Rev. biol. mar. oceanogr. 53(1): 9-17
Article

 


Composition of the biofouling community associated with oyster culture in an Amazon estuary, Pará State, North Brazil

Rafael A. das Chagas1*, Mara Rúbia F. Barros1, Wagner César R. dos Santos1 and Marko Herrmann1


1Amazon Rural Federal University (UFRA), Institute of Social Environmental and Water Resources (ISARH), Av. Presidente Tancredo Neves 2501, Post Box nº 917, Bairro Montese, CEP: 66077-530, Belém, Pará, Brazil

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Biofouling affects global aquaculture with significant impacts on productivity and profitability, especially in marine shellfish culture, where both the target culture species and/or infrastructure are exposed to a diverse array of fouling organisms. In oyster culture, fouling of stock causes physical damage, mechanical interference, biological competition and environmental modification, with infrastructure also colonized. The present study describes the composition of the biofouling community inhabiting the surface of the mangrove oyster Crassostrea rhizophorae, cultivated in an Amazon estuary, in the state of Pará, northern Brazil. In total, 6,124 macroinvertebrates were collected during July, August, October and December 2013. Collected epifauna was represented by 5 groups (Bivalvia, Gastropoda, Polychaeta, Crustacea and Anthozoa), 20 families and 37 species. Bivalvia was the most abundant class, with the mussel Mytella charruana by far the most dominant species with 5,183 individuals. Knowledge about the composition of biofouling as well as identifying the main species that cause direct impacts allows more tailored and strategic management options, minimizing the often-significant costs associated with biofouling control (antifouling).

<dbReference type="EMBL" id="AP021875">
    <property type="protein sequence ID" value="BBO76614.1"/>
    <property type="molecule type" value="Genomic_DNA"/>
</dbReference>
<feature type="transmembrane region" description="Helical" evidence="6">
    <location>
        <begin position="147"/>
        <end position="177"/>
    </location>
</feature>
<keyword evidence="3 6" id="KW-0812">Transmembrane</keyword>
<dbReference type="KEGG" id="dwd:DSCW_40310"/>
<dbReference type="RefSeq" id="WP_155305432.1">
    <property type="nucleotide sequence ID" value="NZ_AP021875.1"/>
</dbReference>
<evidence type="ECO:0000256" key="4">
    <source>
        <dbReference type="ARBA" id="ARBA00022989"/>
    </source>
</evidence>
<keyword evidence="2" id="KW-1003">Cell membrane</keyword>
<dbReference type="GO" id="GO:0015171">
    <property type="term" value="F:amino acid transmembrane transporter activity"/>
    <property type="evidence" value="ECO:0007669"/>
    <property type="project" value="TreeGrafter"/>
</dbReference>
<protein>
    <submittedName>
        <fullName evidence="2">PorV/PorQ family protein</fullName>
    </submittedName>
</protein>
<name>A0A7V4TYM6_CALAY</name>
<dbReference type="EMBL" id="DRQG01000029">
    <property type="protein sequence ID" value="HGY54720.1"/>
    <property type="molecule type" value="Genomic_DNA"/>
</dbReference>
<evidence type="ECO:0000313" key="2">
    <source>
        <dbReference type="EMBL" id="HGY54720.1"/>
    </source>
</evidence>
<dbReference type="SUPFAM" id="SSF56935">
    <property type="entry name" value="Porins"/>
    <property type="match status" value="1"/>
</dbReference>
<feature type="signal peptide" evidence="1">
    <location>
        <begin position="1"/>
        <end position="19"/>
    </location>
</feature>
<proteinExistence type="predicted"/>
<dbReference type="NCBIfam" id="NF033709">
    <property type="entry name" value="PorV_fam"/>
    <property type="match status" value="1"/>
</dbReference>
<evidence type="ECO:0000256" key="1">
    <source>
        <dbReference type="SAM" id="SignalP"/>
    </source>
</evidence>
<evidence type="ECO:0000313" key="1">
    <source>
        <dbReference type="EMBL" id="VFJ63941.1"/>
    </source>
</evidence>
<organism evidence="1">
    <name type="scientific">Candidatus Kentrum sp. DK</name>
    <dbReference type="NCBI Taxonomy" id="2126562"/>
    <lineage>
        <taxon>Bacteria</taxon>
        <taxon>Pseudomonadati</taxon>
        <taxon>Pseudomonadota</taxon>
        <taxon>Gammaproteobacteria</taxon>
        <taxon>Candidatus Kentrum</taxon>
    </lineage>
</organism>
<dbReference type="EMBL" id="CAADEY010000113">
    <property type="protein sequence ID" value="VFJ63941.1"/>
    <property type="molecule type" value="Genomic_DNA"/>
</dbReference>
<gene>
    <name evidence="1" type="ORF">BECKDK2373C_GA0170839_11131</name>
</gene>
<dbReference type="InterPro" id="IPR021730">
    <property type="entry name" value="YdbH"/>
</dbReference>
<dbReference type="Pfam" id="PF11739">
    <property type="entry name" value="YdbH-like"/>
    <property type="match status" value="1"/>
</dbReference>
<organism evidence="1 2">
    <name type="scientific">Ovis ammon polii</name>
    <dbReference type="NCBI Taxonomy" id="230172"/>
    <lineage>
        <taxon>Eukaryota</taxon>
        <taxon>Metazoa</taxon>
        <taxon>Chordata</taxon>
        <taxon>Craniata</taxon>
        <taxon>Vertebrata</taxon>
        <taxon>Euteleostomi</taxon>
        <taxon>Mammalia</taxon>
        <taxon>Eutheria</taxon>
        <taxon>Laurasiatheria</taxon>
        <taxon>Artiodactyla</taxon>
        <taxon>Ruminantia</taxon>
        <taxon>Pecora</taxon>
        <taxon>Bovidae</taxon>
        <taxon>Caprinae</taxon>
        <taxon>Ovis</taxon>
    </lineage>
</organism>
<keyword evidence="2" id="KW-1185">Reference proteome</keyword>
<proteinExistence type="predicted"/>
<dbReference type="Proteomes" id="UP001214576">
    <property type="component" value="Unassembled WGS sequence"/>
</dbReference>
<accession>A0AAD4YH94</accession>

Key words: Macrobenthos, epifauna, oyster farming, aquaculture, shellfish culture

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